By Kofi Ampeah-Woode, Accra

The Ghana Armed Forces (GAF) Military Police (MP) Dog Unit, also known as the National Dog Academy, has been provided with a transit accommodation and two kennel blocks, to aid the security agencies in the country in particular and the West Africa sub-region as a whole, in confronting the threats of terrorism and illicit trafficking.

The Minister for Defence and Member of Parliament (MP) for Bimbilla – Dominic Nitiwul, on Friday, May 10, 2019, commissioned the kennels for the dogs of the canine academy (funded by the German Embassy) and a 20 room transit quarters for trainers from all security services (provided by the Ghana Army, with the contractor being Mayfair Estates Ltd) – the construction of which commenced in 2015 and was completed in 2018.

In his speech as the Guest-of-Honour for the commissioning, the Minister MP stated that the whole of West Africa, but for Senegal, which is the next country that is putting up a similar type, there is no such facility, thus the institution’s importance as a sub-regional asset.

Mr Nitiwul stated that plans are well advanced to upgrade the Academy from a Military Company to the status of a full Training School with its own command structure and that the military also has in place programs with its development partners, to develop the capacity of the Academy in order for it to deliver on its core mandate.

The MP further said that the threat of terrorism makes it imperative for West African nations in particular and their security agencies, to collaborate in different ways to defeat activities of terrorists within and across national borders, stating that GAF is aware of the current threats and the need for such collaboration and to that end, it is developing the canine programme to be shared by all in the sub region.

Commending the High Command of GAF and the Provost Marshall, the Minister said, “Your performance and zeal has enabled the Academy to locally raise, train and deploy dogs at the Kotoka International Airport, Tema and Takoradi Ports, to strengthen the security posture at these key installations”.

Minister Nitiwul commended development partners, especially the German Armed Forces Technical Advisor Team, for giving the school a brand new Mini-Bus and also refurbishing the classroom block, two kennel blocks, and the swimming pool.

In an interview with the media, the Provost Marshall (head of the Military Police) – Colonel (Col) Errington Commey said that his Unit has built the capacity to support all security operations in the country, to train (but not to deploy) dogs and their personnel for the security agencies to, in turn, deploy for their tactical operations.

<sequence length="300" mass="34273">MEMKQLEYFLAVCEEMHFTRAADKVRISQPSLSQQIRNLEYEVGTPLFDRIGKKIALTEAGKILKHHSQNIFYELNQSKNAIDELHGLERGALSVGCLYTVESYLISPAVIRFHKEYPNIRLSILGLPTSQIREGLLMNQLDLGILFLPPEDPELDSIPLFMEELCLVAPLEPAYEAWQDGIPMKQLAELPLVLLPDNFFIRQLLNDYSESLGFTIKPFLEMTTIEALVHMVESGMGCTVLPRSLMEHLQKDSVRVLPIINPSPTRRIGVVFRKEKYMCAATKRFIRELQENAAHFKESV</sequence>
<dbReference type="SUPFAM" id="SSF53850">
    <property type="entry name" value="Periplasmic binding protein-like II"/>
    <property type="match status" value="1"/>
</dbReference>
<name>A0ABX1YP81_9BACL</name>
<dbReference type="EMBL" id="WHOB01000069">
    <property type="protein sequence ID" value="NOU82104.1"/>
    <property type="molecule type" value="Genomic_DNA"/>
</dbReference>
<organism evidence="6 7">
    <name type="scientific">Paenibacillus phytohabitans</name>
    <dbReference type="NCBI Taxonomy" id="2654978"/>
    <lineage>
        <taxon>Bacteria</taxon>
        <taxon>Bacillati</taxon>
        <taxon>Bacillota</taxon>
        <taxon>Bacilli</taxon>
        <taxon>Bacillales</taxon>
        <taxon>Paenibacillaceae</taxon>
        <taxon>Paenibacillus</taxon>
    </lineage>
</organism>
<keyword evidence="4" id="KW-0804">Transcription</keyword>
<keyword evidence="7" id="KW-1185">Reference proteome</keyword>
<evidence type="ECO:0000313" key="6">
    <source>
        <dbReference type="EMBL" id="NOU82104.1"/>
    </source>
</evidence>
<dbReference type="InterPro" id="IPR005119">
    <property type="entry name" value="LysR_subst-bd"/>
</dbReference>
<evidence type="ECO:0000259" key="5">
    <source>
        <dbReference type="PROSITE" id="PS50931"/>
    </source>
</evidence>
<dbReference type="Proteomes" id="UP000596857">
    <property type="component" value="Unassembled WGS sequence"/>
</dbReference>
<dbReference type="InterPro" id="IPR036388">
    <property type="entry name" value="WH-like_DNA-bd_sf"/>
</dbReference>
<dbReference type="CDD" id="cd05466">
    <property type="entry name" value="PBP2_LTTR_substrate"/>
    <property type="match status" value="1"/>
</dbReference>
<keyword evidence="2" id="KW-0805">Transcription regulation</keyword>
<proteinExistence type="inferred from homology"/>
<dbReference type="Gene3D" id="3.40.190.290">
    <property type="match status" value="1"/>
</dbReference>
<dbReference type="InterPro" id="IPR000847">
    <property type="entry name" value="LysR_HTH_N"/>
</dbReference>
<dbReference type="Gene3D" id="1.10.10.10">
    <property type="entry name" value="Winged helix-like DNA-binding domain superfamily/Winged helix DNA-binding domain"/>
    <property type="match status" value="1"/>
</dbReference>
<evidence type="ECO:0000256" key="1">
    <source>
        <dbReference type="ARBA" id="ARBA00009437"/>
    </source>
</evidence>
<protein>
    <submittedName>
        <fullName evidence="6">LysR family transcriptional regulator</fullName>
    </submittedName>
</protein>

Col Commey revealed that the boarding facility has 20 rooms for 40 trainees at a time, with a central basketball court, each room fitted with a kitchenette, toilet and bath and all the necessary furnishing.

“Trainees have to live at the quarters to be able to take training seriously, since the drill regime involves morning, afternoon, evening, night, dawn practices, in all weather conditions and at all times, hence the trainees must be close by and for the trainer to have good and effective control”, adding that the part dogs play in security operations even in advanced armies worldwide, cannot be overemphasized.

Six persons were honoured with plaques, by the Ministry of Defence for their roles in the establishment of the National Dog Academy; they were Major General (Maj Gen) R Opoku-Adusei (rtd), Brigadier General (Brig Gen) B Musah (rtd), late Major Courage Quarshiga (rtd), Ex Warrant Officer Class 1 (WO1) J Sarfo, Mr Y Akrasi Sarpong and Mr John Otumfuor Watson – Chief Executive Officer of Mayfair Estates.

At the ceremony, the Officer Commanding (OC), the Dog Unit – Captain Ebenezer Akwerh, led his charges, who with Belgian Shepherd (Malinois), German Shepherd, Rottweiler, Labrador and Basenji breed of dogs, performed a scenario expertly.

The Academy was first commissioned in June 1964 as part of a tactical Presidential Security unit with 40 Alsatian dogs and handed over to the Ghana Police Service after a change of government in 1966, but due to its limited capacity, the Police did not find the facility useful and discontinued the programme.

In 1972, GAF took over the facility and handed it over to the defunct Border Guard Establishment, who In 1976, imported 40 all male adult German Shepherds from Germany, in their operations, but these dogs did not last as they could not acclimatize, thus, the facility suffered a major setback and the program was again discontinued, as the Academy has since operated under low capacity until 2009.

The National Security Secretariat, the Narcotics Control Board (NACOB) and the Office of the Provost Marshal rolled out plans to revamp the facility, considering the importance of canine in contemporary security operations, the unit was restructured and turned into a training school and named the National Dog Academy.

The school has a vision to provide remarkable dog training programmes for the Security Services in Ghana and the sub region and to engage the community and empower corporate organizational activities and to also conduct professional military police courses as well as courses in security management.

Dignitaries present at the ceremony included the Chief of the Defence Staff (CDS) – Lieutenant General (Lt Gen) Obed Akwa, Chief of Air Staff (CAS) – Air Vice Marshall (AVM) Frank Hanson, Director-General, Personnel and Administration (DG PA) – Brig Gen Awity and representatives of the Police Service, Prisons, Customs of Ghana Revenue, Immigration, the Fire Service, NADMO and NACOB.


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